House GOP moves to fully uncork wine sales in Pa.


HARRISBURG — A plan proposed by state House Speaker Mike Turzai, R-Allegheny County, would allow shoppers to buy their wine where they get their pasta and sauce — in the normal grocery aisles instead of a segregated cafe area of the store.

The measure is part of a series of new privatization bills House Republicans have rolled out to further dismantle Pennsylvania’s government-run liquor system. Other measures would allow grocers to sell spirits as well as beer and wine, and a separate bill would allow privately run liquor stores.

There are about 220 grocery and convenience stores in Pennsylvania selling wine and beer in cafe settings. Pennsylvania has about 600 state-run liquor stores.

Turzai’s bill would allow any grocery store to sell wine in the main store area by paying the state a $250,000 application fee per store.

The House Liquor Control Committee has scheduled a vote on the measure for Tuesday.

There is no accompanying plan to allow grocers to shift beer into the main shopping area, said Turzai’s spokesman Stephen Miskin.

The move to relax the rules for wine sales in stores is part of a bill that would also privatize the wholesale distribution of wine in Pennsylvania. With the state’s existing network of beer distributors and restaurant license-holders that sell beer to the public, there is an established system in place, Miskin said.

“Beer is already in private hands,” he said.

Pennsylvania’s liquor laws, updated last year, allow grocery stores and convenience stores to sell beer and wine by opening in-store cafes and using restaurant licenses. But in much of Pennsylvania, those licenses are hard to find, said David McCorkle, president and chief executive officer of the Pennsylvania Food Merchants Association.

About half of those licenses for grocery stores and convenience stores have been acquired by a handful of chains: Giant, Giant Eagle, Sheetz and Weis Markets, he said.

The state has been slowly auctioning off expired licenses to relieve some of the pressure. In the coming years, those auctions will add another 1,000 locations selling beer and wine, even if the latest push for liquor privatization stalls, McCorkle said.

But the prices commanded at those auctions has varied dramatically across the state. Licenses in fast growing areas command far higher prices than those in other parts of the state, McCorkle said. Last month, Giant paid $463,000 for a license to sell beer and wine in a store in Montgomery County, according to the Liquor Control Board. The grocery chain paid $156,000 for a license for its store in Snyder County.

Sheetz paid just $25,001 for a license to sell beer and wine at a convenience store in Cambria County and $55,000 for a license in Crawford County.

Even if the state creates the option for grocers to put wine in the main shopping area, there will likely be high demand for the old restaurant licenses because markets will want to be able to offer beer and wine sales, he said.

His group supports Turzai’s legislation because the stores are eager for changes that increase the number of licenses for liquor sales. Turzai’s bill would also triple the amount of wine a shopper can buy at one time. Shoppers can now only buy up to three liters of wine at a time.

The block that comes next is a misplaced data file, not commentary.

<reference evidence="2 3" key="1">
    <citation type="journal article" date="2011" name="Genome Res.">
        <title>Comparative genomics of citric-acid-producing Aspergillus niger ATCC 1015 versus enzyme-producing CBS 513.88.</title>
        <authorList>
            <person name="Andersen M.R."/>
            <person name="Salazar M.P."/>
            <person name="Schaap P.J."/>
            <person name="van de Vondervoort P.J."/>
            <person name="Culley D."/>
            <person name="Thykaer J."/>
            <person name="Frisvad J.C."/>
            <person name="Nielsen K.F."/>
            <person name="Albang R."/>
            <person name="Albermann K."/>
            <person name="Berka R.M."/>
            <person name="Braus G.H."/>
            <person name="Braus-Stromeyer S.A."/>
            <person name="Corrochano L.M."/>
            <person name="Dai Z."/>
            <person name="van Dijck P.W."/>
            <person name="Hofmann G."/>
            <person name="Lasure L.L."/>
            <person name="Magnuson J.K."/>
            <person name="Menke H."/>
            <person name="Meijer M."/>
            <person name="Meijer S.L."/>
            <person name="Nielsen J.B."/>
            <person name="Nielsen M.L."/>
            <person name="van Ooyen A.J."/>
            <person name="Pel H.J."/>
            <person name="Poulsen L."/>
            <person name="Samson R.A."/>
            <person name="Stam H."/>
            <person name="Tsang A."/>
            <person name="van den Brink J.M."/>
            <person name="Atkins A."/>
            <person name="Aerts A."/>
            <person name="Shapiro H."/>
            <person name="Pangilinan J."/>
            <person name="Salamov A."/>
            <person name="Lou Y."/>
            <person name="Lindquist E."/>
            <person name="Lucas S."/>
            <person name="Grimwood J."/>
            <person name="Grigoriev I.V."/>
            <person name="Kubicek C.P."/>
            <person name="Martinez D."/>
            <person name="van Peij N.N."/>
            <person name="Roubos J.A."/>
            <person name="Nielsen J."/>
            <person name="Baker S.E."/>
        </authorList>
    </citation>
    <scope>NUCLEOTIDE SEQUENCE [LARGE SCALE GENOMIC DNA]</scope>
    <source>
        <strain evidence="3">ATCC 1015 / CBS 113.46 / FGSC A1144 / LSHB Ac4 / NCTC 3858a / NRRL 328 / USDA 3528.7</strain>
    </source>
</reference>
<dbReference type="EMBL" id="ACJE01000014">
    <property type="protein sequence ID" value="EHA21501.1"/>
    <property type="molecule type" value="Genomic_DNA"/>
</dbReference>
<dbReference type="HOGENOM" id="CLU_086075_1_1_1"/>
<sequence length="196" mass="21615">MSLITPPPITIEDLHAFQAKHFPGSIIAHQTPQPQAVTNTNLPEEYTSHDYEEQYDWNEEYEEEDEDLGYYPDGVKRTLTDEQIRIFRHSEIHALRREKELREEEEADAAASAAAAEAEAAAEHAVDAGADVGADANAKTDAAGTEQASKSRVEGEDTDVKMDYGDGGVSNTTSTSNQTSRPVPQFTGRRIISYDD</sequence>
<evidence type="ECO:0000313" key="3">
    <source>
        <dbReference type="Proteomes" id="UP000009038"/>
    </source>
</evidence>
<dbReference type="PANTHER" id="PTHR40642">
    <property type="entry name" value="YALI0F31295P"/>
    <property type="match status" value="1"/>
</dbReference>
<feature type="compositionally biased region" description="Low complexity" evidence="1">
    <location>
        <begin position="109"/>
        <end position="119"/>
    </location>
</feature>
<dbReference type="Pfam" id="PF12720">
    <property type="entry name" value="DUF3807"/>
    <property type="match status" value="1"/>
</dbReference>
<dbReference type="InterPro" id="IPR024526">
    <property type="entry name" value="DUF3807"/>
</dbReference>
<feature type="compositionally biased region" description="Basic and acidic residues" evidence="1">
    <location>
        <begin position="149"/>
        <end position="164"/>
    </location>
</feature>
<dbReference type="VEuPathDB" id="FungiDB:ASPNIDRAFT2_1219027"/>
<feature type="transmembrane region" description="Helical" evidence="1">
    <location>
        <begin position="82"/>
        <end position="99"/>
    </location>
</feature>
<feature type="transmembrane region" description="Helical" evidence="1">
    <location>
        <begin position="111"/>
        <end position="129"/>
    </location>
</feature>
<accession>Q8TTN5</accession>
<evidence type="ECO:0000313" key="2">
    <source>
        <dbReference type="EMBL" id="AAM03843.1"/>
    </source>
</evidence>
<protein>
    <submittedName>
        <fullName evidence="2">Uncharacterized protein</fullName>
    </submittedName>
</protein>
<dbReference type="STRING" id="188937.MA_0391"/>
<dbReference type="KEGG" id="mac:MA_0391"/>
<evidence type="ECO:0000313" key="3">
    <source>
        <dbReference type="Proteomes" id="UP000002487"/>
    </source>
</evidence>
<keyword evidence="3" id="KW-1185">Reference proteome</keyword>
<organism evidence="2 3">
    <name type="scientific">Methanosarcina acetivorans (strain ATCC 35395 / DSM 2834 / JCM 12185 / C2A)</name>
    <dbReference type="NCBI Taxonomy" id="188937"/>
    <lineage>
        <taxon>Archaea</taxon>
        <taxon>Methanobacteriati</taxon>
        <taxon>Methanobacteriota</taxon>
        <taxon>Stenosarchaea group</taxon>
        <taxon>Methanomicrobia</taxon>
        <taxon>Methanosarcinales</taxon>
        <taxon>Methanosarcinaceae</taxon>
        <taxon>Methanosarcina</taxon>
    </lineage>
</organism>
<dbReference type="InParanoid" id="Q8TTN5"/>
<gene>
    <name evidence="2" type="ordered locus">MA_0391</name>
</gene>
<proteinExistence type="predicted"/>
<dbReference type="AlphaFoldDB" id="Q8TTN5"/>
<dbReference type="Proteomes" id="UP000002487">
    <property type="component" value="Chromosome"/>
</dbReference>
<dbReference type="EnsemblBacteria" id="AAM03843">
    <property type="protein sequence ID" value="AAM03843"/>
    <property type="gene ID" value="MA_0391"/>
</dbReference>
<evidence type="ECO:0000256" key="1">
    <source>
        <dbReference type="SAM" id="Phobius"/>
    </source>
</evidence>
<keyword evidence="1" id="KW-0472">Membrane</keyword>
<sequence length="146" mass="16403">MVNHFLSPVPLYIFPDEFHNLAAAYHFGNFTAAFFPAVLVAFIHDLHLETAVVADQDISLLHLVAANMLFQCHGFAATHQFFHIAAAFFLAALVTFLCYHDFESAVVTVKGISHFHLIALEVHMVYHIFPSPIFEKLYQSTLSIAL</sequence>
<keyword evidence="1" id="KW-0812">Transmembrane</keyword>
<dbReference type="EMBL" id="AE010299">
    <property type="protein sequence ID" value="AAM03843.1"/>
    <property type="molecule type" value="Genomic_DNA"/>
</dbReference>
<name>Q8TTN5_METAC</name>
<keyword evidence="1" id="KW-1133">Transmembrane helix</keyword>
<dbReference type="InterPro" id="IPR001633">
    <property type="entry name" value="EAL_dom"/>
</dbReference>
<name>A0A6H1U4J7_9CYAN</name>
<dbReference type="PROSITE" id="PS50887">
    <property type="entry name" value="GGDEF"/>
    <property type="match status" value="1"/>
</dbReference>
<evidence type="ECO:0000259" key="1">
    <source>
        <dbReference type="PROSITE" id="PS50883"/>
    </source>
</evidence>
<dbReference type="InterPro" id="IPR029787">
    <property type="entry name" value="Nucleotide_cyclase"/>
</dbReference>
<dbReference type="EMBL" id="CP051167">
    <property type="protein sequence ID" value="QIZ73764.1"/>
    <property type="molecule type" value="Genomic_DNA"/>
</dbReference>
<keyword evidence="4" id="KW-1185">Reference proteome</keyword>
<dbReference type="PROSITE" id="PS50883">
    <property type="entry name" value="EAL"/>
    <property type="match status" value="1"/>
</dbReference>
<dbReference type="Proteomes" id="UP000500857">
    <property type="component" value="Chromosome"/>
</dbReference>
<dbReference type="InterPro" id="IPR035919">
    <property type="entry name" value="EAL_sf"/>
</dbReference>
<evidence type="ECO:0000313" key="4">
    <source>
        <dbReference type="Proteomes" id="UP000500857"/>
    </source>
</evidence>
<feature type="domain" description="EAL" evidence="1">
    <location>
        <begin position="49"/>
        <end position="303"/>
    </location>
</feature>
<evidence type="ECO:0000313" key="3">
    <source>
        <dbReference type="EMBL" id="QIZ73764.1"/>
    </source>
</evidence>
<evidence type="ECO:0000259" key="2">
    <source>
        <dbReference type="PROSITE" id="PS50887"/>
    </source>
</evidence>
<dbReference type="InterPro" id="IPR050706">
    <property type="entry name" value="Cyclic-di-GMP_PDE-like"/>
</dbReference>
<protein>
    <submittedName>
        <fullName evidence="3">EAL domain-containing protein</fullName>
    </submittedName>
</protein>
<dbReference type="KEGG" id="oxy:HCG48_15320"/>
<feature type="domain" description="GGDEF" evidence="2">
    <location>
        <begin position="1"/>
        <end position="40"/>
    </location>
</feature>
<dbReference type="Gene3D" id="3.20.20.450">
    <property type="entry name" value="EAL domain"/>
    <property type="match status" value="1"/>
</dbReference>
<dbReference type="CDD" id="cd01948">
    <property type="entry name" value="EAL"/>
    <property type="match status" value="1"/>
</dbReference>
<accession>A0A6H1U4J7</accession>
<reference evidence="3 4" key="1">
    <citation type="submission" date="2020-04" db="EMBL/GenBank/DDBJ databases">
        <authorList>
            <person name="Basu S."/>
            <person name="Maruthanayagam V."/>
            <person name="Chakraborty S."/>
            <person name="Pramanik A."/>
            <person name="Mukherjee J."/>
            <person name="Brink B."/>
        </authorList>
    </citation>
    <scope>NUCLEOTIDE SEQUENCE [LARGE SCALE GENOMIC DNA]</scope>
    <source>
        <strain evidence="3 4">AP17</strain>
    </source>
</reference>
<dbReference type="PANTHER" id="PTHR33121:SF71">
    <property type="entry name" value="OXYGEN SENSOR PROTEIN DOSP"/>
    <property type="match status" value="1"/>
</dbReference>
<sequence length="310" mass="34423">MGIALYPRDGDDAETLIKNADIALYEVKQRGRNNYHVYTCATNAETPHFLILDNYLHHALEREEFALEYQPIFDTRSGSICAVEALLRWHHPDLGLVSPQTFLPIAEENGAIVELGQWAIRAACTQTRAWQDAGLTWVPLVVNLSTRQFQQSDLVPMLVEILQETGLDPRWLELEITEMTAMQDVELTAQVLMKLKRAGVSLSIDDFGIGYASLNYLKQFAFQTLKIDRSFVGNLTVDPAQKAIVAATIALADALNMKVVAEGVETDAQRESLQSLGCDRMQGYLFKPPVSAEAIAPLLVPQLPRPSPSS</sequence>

Pennsylvania's limits on the quantity of wine or beer that can be purchased per sale annoy both shoppers and the store operators, McCorkle said.

McCorkle said there is research suggesting Pennsylvania needs to rethink how it sells its wine and spirits.

National Institute of Health data suggests that Pennsylvanians drink more beer per capita than people in other Northeastern states. Pennsylvanians drink less wine and spirits per capita than people in the region, though.

McCorkle said he believes the data about alcohol consumption in Pennsylvania is misleading because it’s based on state liquor store sales. As a result, Pennsylvanians who cross state borders to buy wine and liquor aren’t reflected in the data.

If Pennsylvania were to make reforms to get more of those people to buy their booze in this state, the state could get as much as $200 million a year in new tax revenue just from wine sales, McCorkle said.

Not everyone buys his theory though.

Wendell Young, president of Local 1776 of the United Food and Commercial Workers Union, which represents about 3,600 state liquor system workers, said there’s no question that there is some border bleed. But, he said a lot of that comes from people going to Delaware where there is no sales tax or Maryland where the tax is extremely low.

On the other hand, people from New Jersey cross the border to buy wine and spirits in Pennsylvania state stores, he said.

Young said that if the system is dismantled, there will be financial costs associated with laying off workers, plus societal costs. He pointed to a 2011 study commissioned by the Centers for Disease Control that issued a recommendation that states refrain from privatizing their liquor systems because it leads to more drinking.

Moving more of the sale of wine into private hands will mean the state will get less revenue from those sales, he said.

“Flooding the market with cheap licenses and letting the retailers keep the profit” may be good for the grocery store chains, he said. “That doesn’t mean it’s good for Pennsylvania.”